Membrane Proteins

Molecular Biologist Richard Henderson on new protein structures, experiments with electron cryomicroscopy, and aquaporin

videos | May 31, 2018

Membrane proteins are the most important component in membranes, all the various types of membranes such are in and around cells. The two components of a membrane are the lipids and the proteins. The proteins essentially do all of the difficult and most important tasks. Originally it was thought that these proteins – this is a Singer and Nicolson model of the membrane – are simply floating around in a sea of lipids that didn’t do very much. Now it’s actually known that there are positive functions for some of the lipids. For the purpose of this talk I’m going to focus on the proteins, which actually carry out many of the individual tasks, hundreds of thousands of different tasks in the cell membrane. Each one of them, different membrane protein has a different function and carries out different tasks in the membrane: transporting small molecules in and out of the membrane, transporting big molecules like proteins in and out of the membrane, signaling from the inside to the outside of the cell, or from the outside to the inside of the cell. So, they have a very important role and understanding how proteins are built, their structure and how they function in doing their different tasks is the key to understanding how membranes work and how cells work.

It turned out – this was their hypothesis – that soon after this the structure of myoglobin was solved experimentally, and it was shown to be composed entirely of alpha-helical stretches, exactly the alpha helix with a heme group, which is the red oxygen binding pigment in the center of it. A little bit later other structures came along lysozyme, chymotrypsin. Now there are hundred thousand sets of coordinates deposited in the protein data bank with tens of thousands of different protein structures, and they all have alpha helix and beta sheets in them. That’s all of proteins. Membrane proteins in the 70’s were unknown. Many people were wondering how it would be. In a membrane you have this lipid bilayer, it’s a hydrophobic barrier between the inside and outside of the cell, so you have to get protein molecules either on the lipid or particularly extending through the lipids – transmembrane proteins.

One idea was that you cannot have the parts of the protein that need to interact with water interacting with a lipid bilayer. That means that in a protein molecule you have a polypeptide chain, there are components of the polypeptide that must be solvated by water. So, you have a peptide bond, you have an NH-group, and you have a carbonyl group. So, you have the peptide bond with NHCO and these are the two moieties that are involved in alpha helix and beta sheet. If you have a beta-sheet, all the hydrogen bonds are satisfied inside the beta-sheet. If you have an alpha helix, all these hydrogen bonds between the NH and CO are in the alpha helix. It was a reasonable hypothesis.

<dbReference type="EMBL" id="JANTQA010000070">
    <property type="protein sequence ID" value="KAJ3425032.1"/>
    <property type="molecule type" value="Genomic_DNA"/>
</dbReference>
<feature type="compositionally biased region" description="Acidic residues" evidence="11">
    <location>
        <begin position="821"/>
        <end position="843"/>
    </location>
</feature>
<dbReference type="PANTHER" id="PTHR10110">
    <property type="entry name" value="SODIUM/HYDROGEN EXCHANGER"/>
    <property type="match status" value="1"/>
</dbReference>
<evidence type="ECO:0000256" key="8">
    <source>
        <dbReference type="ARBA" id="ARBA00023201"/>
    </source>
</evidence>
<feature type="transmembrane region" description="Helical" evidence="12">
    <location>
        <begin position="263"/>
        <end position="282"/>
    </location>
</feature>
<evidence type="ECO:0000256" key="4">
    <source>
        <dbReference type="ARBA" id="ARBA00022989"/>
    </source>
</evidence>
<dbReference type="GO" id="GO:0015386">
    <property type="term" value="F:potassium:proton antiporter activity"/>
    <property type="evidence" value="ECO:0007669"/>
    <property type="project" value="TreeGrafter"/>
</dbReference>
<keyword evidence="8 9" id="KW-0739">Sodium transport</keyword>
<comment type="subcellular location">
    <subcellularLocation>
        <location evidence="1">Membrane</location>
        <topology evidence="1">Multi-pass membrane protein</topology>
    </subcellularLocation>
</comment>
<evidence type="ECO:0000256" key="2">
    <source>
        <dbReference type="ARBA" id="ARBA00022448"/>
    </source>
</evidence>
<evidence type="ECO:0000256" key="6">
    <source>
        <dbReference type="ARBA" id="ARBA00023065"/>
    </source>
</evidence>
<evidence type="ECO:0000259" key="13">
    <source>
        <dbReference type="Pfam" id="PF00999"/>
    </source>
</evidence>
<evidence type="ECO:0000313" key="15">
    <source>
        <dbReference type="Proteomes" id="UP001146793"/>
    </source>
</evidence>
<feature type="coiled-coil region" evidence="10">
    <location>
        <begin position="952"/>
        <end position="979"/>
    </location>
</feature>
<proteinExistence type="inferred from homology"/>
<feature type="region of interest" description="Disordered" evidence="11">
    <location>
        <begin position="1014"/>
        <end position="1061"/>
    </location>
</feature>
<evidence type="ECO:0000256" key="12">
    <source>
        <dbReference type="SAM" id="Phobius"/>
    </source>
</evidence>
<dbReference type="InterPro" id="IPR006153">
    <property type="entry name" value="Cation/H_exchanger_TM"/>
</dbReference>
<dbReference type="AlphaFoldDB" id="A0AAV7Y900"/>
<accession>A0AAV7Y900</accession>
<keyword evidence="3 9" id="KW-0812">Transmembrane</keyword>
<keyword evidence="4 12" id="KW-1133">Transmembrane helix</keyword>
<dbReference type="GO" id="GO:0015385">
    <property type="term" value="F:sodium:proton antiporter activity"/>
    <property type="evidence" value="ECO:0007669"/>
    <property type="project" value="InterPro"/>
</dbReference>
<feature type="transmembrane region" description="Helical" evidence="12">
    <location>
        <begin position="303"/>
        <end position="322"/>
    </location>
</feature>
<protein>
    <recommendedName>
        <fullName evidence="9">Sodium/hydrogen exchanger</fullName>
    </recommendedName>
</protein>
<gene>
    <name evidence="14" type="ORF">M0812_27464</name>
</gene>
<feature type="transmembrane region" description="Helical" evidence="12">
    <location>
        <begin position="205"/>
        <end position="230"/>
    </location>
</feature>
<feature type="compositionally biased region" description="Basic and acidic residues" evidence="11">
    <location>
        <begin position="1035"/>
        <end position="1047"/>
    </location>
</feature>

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Most recently the electron cryomicroscopy method has been improved technically by better microscopes and detectors. Now you can determine structures of membrane proteins and other proteins without ever making a crystal, without doing electron crystallography, without doing x-ray crystallography. Now there are increasing numbers of quite important membrane protein structures being determined by these newer methods. Now we have a situation where in the protein data bank, which is the depository for all the protein structures and nucleic acid structures, and ribonucleoprotein structures – all the different proteins and structures in biology – there are now a hundred thousands of these deposited. It would take you a long time just to look at them all and of these one hundred thousands probably a few thousand are membrane protein structures. Still we may have knowledge of perhaps the three-dimensional structures of half the proteins in the world, either as a 3D-image of the structure itself or some related, similar, homologous structure.

In summary then, having started with nothing, we now have a knowledge of thousands of different membrane protein structures: beta barrel structures, alpha-helical structures, and then there are a few that are hybrids of the two, and then there’s just the occasional special membrane protein, for example aquaporin, which has a function of allowing water molecules to pass through all cells, but particularly in the red blood cells, controls the size and osmotic pressure. That has a very special arrangement of the polypeptide, where one of the strands of the protein goes in and turns around halfway through the membrane and comes back, and a similar one from the other side. There are perhaps a very small number of ultra special membrane proteins that do not fit into these categories. That’s because they have a particular function. I would say now we have a really excellent idea about membrane protein structure and this knowledge permeates the thinking of all the people in biology who are studying different aspects of biology.

Professor of Molecular Biology, University of Cambridge
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